Event Title

Climate Change Sensitivity and Water Demand Analysis for Public Water Supply

Presenter Information

Tim Bardsley

Location

ECC 216

Event Website

http://water.usu.edu/

Start Date

4-4-2012 2:30 PM

End Date

4-4-2012 2:50 PM

Description

Water managers in the western United States have numerous challenges to continue to provide the quantity and quality of water required by their customers in the decades to come. In addition to drought, population growth, and limited resources, managers can no longer assume hydrologic stationarity for planning purposes. In Utah, for example, measured temperatures in the last decade have increased nearly 2° F when compared to the 1901 - 2000 average. Work to assess Salt Lake City’s water supply vulnerability to climate change is underway through a collaborative effort, which includes Salt Lake City Public Utilities (SLCPU), the Colorado Basin River Forecast Center (CBRFC), and the Western Water Assessment (WWA). In this collaborative approach, SLCPU is assessing areas of potential vulnerability with assistance from WWA. These vulnerabilities are being tested against scenarios developed from hydrologic models calibrated and operated by the CBRFC. Preliminary CBRFC hydrology model analysis of the streamflow sensitivity to increasing temperature and changes in precipitation will be presented. Predictably, increases in temperature indicate earlier runoff. Earlier runoff is of particular concern to SLCPU since the highest quality and lowest cost water comes from their watershed creeks, which rely mostly on snowpack storage for water supply. We are evaluating how changes in runoff timing, not just total volume may impact water supply as the overlap between surface water supply and customer demand may shift. We will present preliminary results of projected changes to water supply and demand curves.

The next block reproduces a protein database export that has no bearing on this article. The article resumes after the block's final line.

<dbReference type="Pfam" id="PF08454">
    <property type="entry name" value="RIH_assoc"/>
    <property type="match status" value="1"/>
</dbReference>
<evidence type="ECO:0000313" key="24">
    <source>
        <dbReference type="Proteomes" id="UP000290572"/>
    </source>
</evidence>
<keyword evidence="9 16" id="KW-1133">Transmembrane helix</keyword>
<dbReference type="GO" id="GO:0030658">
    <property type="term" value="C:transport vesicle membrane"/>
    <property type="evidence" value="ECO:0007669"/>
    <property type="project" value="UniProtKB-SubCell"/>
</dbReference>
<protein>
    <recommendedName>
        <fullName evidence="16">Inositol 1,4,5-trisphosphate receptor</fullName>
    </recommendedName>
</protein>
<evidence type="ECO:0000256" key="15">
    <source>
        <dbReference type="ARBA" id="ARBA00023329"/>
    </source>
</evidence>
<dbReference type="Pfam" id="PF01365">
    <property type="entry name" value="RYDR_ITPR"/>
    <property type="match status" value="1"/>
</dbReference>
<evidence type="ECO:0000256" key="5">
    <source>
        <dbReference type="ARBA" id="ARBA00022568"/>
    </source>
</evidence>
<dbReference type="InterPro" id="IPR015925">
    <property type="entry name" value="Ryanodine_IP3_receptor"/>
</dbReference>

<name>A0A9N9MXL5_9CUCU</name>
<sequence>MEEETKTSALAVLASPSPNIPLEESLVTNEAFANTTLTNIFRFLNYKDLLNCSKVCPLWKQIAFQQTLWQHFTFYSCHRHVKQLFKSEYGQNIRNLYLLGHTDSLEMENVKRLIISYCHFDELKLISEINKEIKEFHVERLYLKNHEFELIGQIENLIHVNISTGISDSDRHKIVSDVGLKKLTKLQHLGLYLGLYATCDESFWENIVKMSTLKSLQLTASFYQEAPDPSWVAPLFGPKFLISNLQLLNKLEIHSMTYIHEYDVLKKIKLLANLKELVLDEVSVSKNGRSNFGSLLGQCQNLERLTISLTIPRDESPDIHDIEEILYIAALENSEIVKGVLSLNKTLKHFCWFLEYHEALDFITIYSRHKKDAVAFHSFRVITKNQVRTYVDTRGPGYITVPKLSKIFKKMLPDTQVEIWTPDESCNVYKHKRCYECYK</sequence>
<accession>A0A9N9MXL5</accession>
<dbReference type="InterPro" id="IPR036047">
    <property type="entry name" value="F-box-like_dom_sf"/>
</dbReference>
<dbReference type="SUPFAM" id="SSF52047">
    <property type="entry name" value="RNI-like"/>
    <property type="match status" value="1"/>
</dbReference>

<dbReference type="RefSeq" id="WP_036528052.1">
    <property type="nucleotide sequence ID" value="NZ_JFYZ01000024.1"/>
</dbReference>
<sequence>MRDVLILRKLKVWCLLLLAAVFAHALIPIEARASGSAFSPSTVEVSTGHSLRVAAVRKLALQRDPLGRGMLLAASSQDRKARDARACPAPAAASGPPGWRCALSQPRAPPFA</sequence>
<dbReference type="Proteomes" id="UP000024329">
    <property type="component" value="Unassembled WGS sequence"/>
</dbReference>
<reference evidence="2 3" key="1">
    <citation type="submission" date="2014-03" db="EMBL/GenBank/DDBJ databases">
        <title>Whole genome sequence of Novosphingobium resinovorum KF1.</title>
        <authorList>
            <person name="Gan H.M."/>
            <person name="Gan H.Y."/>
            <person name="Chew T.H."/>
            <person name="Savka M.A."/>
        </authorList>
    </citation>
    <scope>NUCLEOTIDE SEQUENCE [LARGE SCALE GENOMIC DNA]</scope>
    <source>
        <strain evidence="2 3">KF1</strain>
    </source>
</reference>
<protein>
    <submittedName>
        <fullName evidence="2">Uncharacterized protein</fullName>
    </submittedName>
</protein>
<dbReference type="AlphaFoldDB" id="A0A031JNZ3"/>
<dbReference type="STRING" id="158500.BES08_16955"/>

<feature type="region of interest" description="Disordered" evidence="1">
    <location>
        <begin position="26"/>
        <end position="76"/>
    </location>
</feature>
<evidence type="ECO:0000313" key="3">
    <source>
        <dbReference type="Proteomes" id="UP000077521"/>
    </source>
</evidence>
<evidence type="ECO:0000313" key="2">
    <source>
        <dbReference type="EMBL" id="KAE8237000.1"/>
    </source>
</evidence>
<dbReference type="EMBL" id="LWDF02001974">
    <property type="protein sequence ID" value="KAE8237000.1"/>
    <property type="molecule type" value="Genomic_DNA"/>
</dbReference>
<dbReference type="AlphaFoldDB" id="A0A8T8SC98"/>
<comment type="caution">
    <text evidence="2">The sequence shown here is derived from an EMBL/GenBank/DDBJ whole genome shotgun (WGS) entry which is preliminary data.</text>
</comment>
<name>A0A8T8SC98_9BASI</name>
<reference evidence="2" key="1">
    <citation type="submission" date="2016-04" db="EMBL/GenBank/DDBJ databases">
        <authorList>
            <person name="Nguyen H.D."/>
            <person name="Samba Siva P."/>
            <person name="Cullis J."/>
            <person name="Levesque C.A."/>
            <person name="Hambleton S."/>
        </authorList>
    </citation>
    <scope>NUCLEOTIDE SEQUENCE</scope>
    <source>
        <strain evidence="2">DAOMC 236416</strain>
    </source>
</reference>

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Apr 4th, 2:30 PM Apr 4th, 2:50 PM

Climate Change Sensitivity and Water Demand Analysis for Public Water Supply

ECC 216

Water managers in the western United States have numerous challenges to continue to provide the quantity and quality of water required by their customers in the decades to come. In addition to drought, population growth, and limited resources, managers can no longer assume hydrologic stationarity for planning purposes. In Utah, for example, measured temperatures in the last decade have increased nearly 2° F when compared to the 1901 - 2000 average. Work to assess Salt Lake City’s water supply vulnerability to climate change is underway through a collaborative effort, which includes Salt Lake City Public Utilities (SLCPU), the Colorado Basin River Forecast Center (CBRFC), and the Western Water Assessment (WWA). In this collaborative approach, SLCPU is assessing areas of potential vulnerability with assistance from WWA. These vulnerabilities are being tested against scenarios developed from hydrologic models calibrated and operated by the CBRFC. Preliminary CBRFC hydrology model analysis of the streamflow sensitivity to increasing temperature and changes in precipitation will be presented. Predictably, increases in temperature indicate earlier runoff. Earlier runoff is of particular concern to SLCPU since the highest quality and lowest cost water comes from their watershed creeks, which rely mostly on snowpack storage for water supply. We are evaluating how changes in runoff timing, not just total volume may impact water supply as the overlap between surface water supply and customer demand may shift. We will present preliminary results of projected changes to water supply and demand curves.

https://digitalcommons.usu.edu/runoff/2012/AllAbstracts/55